This consensus report documents the importance of full implementation of quality trauma systems across the United States to provide optimal care for injured patients and to enhance the country’s readiness to respond to future acts of terrorism. The document identifies key issues in addressing four fundamental components of the trauma care system (injury prevention, prehospital care, acute care facilities, and post-hospital care), and eight infrastructure elements that are critical to trauma system success.
Model Trauma System Planning and Evaluation (MTSPE) (February 2006)
Published by the USDHHS Trauma Program in 2006, introduced the concept of using public health planning concepts in EMS. It wove trauma system planning, implementation and evaluation around the “three core functions” of public health planning:
- Policy Development
State Trauma System Planning Guide (June 2006)
NASEMSO published this companion document to the 2006 HRSA Model Trauma System Planning and Evaluation Document. This guide was made possible with FY 2005 support from the U.S. Department of Health and Human Services (HHS), Health Resources and Services Administration (HRSA), Division of HealthcarePreparedness (DHP), Trauma-EMS Systems Program.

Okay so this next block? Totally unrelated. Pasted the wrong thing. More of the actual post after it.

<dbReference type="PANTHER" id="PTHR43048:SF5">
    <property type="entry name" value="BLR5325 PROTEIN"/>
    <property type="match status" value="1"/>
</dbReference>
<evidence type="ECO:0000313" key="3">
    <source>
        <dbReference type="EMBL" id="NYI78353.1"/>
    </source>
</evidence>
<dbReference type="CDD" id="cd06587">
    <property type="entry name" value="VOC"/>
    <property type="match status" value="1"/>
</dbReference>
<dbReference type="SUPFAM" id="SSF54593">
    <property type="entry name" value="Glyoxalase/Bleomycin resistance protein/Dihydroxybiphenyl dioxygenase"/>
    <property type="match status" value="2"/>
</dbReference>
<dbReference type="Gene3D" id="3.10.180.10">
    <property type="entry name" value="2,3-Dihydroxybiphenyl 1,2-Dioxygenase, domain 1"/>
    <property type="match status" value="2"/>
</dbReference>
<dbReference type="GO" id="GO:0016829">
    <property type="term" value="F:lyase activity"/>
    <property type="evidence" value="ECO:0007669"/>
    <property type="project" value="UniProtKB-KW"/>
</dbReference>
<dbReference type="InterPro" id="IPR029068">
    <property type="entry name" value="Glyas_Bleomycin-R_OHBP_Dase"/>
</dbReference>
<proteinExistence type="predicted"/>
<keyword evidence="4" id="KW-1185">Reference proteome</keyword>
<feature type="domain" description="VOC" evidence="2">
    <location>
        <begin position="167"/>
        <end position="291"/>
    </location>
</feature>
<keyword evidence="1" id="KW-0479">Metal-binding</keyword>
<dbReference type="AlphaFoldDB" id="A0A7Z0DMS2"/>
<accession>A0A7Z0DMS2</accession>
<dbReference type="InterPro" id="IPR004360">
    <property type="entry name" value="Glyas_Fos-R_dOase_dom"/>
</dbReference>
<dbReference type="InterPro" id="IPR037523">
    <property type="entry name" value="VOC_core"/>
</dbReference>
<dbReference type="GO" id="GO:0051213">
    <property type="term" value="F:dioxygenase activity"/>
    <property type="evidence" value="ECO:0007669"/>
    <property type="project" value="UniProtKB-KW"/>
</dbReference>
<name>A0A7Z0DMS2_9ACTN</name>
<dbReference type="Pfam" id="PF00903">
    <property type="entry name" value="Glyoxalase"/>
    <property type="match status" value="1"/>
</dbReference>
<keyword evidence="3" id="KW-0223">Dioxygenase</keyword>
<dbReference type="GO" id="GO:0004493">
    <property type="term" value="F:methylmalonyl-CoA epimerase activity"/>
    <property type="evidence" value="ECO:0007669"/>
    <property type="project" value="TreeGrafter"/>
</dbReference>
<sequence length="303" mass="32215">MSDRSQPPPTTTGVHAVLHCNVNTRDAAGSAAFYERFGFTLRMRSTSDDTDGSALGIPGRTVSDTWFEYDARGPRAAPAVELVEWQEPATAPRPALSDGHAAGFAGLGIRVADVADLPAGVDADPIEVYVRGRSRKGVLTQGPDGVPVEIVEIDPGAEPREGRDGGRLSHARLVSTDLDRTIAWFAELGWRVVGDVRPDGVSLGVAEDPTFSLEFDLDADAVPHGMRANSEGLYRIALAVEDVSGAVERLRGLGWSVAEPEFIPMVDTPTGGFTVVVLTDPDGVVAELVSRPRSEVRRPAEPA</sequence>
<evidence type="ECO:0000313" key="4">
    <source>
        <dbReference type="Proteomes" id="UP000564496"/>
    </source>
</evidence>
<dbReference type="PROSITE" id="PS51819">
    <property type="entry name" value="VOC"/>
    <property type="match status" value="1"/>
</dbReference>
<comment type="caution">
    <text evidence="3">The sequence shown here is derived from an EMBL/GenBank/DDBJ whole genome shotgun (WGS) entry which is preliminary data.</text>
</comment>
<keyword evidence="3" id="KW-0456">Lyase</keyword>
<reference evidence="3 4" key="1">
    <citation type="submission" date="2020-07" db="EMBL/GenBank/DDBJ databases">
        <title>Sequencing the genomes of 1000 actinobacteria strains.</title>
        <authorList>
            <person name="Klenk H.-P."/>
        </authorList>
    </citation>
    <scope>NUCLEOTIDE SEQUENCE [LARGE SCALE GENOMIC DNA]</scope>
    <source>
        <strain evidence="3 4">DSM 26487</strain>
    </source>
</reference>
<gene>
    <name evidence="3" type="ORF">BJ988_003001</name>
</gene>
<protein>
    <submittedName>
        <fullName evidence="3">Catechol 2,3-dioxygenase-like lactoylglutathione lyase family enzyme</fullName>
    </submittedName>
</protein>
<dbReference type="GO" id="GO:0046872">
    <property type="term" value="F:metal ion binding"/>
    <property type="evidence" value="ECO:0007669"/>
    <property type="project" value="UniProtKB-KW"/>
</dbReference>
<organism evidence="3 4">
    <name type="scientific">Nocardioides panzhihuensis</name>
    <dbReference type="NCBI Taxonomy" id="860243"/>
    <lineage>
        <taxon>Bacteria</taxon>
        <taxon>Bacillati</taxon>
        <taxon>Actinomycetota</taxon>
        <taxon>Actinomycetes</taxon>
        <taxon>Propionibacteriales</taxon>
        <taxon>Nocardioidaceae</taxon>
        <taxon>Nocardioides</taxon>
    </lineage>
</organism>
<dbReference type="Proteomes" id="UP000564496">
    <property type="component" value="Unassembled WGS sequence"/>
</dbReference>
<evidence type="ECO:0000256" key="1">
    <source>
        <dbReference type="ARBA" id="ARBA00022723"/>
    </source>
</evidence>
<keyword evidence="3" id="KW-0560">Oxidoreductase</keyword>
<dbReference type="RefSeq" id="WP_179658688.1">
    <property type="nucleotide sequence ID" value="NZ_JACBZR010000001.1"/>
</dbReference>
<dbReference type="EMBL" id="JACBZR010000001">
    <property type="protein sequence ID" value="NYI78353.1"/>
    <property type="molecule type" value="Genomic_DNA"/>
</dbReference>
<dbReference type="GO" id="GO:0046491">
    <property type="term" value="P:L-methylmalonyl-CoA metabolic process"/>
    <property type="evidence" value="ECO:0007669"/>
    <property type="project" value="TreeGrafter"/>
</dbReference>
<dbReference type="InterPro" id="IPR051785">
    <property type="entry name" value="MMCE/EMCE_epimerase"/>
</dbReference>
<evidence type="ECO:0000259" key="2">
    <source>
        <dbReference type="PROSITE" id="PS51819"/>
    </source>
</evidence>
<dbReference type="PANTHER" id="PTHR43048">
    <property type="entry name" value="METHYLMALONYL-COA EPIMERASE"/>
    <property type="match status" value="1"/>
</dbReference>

House Joint Resolution 183 (2004) directed the staff of the Joint Audit and Review Commission (JLARC) to review the use and financing of Virginia’s trauma centers, as well as to identify the steps that could be taken to maintain access to trauma services across the Commonwealth. This study was directed shortly after Virginia Beach General Hospital’s trauma center downgraded its designation level due to staffing shortages. Also, during the 2004 Session, a fund was created to support trauma centers through the revenue resulting from an increase in DUI fines. Although this step has been praised by the trauma community, the limited amount in the fund is unlikely to address the challenges faced by Virginia trauma centers and the physicians providing trauma care.